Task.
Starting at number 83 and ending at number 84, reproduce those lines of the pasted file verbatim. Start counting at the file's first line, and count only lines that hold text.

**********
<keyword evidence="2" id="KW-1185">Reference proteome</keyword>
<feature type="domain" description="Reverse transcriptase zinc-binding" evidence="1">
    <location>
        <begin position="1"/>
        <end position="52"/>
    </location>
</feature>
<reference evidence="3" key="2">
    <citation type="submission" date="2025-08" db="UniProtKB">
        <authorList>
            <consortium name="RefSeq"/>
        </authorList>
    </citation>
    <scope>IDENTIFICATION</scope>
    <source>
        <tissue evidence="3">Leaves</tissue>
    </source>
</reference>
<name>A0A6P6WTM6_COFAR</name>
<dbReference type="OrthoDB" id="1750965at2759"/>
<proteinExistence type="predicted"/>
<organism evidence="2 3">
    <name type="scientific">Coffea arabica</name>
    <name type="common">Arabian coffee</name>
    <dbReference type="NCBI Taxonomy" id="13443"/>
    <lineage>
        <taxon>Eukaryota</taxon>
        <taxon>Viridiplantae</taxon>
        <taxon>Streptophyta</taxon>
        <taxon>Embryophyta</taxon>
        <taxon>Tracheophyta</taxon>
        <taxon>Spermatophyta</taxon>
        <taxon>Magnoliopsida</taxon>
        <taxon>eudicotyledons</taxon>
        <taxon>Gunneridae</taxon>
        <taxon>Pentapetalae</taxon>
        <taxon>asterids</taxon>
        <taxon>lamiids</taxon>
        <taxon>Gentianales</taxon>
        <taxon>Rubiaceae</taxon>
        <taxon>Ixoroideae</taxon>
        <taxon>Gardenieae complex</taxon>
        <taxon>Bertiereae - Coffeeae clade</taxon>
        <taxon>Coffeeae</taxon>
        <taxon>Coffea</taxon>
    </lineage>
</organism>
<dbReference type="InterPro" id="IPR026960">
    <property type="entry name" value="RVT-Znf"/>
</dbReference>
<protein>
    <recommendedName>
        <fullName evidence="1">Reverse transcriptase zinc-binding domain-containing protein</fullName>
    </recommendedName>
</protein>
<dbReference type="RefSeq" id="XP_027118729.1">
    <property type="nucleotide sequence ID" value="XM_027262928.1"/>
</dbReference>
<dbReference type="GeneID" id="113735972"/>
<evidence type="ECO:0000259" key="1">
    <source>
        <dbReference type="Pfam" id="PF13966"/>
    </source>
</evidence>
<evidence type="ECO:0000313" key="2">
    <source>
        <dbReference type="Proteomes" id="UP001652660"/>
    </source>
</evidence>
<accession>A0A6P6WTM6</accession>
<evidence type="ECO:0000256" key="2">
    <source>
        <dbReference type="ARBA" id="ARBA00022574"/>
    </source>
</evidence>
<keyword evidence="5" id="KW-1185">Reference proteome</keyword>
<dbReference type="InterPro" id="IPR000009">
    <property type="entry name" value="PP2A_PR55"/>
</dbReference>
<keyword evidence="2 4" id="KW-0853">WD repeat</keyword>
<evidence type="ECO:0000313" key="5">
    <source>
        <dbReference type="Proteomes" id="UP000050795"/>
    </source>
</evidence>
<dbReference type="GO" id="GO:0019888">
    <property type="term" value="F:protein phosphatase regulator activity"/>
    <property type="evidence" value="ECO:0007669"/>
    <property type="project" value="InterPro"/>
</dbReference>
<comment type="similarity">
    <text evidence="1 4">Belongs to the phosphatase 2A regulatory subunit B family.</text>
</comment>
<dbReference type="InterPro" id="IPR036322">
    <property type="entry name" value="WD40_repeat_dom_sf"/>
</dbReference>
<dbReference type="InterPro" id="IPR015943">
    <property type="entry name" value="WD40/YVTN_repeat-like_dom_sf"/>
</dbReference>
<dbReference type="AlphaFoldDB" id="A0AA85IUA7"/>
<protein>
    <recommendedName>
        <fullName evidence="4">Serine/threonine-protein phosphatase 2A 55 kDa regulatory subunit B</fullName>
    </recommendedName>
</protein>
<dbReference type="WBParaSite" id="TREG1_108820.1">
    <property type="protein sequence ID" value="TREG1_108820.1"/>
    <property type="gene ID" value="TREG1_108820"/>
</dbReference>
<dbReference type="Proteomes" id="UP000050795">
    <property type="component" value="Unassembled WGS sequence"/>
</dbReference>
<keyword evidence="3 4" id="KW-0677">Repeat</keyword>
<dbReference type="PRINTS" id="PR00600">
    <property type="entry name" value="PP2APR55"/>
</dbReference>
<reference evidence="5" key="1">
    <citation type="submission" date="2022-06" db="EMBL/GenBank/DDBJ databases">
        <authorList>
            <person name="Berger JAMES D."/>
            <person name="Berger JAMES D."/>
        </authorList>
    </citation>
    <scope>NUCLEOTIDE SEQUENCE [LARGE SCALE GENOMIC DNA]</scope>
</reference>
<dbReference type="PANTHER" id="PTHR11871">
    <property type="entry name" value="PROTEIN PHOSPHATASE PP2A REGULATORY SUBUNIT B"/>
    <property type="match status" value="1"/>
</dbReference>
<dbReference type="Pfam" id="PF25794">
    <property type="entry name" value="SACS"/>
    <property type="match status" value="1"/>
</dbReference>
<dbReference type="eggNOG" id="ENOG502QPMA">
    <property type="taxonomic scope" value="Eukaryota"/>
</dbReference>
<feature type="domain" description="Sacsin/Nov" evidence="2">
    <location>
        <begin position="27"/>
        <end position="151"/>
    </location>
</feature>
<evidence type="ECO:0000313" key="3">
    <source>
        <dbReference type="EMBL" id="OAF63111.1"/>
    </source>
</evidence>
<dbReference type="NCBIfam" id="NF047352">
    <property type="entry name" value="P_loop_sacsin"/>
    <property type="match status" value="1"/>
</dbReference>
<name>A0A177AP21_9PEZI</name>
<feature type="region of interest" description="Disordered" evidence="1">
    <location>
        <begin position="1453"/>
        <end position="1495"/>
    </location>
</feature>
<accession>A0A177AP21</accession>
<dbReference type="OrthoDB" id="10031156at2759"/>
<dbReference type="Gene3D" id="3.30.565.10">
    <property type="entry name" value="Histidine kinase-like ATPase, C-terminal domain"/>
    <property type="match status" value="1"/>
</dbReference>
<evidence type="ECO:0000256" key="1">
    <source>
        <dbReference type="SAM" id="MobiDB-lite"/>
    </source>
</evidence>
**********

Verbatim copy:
        <dbReference type="Proteomes" id="UP000050795"/>
    </source>